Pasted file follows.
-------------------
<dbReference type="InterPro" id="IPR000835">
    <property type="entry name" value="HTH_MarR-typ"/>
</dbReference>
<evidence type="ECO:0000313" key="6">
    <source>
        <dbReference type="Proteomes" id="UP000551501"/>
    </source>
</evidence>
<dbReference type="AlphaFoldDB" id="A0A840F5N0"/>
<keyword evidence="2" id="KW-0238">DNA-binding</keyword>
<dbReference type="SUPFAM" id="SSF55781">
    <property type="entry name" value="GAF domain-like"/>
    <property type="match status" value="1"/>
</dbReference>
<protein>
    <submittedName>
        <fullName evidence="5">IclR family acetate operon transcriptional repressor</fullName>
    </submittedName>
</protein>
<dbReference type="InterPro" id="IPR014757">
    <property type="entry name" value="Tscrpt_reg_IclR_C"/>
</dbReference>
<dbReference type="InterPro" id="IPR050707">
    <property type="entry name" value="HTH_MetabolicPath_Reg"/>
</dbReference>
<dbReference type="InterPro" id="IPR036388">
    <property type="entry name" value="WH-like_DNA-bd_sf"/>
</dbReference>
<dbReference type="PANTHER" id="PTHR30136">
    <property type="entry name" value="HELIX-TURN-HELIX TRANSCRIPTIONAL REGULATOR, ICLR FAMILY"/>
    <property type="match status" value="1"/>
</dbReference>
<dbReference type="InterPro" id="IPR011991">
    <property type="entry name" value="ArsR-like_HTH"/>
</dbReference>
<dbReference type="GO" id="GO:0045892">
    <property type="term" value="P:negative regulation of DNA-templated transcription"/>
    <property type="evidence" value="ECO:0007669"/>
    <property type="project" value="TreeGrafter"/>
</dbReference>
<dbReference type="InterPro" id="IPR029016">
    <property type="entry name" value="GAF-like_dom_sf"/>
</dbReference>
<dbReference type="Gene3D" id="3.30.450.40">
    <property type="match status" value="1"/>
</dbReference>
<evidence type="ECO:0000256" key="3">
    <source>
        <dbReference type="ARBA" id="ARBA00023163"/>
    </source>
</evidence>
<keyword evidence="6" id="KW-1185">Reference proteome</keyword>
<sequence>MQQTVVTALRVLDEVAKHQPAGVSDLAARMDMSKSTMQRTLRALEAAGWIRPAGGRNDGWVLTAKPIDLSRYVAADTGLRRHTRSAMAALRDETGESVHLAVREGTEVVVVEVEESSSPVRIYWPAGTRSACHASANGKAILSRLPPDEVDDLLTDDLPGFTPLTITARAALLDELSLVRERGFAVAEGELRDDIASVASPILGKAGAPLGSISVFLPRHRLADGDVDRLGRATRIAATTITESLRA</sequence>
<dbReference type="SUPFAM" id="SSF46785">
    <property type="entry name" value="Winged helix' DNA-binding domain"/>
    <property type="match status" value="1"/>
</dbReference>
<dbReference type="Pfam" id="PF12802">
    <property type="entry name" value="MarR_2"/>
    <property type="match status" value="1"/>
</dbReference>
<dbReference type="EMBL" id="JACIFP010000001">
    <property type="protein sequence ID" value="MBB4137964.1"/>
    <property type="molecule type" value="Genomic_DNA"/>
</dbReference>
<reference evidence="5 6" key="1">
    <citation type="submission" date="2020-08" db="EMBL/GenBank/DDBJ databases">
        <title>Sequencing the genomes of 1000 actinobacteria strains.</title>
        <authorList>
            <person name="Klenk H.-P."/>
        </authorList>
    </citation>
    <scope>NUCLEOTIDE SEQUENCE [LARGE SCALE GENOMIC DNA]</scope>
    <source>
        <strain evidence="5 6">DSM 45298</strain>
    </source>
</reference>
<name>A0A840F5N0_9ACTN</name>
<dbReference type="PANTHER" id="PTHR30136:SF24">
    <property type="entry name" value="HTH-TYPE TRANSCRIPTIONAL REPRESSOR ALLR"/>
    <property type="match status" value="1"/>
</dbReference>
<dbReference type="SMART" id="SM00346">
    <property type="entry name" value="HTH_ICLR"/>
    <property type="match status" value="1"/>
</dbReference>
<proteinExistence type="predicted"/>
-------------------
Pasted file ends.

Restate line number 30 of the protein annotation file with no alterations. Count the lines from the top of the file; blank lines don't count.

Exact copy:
    <property type="entry name" value="HELIX-TURN-HELIX TRANSCRIPTIONAL REGULATOR, ICLR FAMILY"/>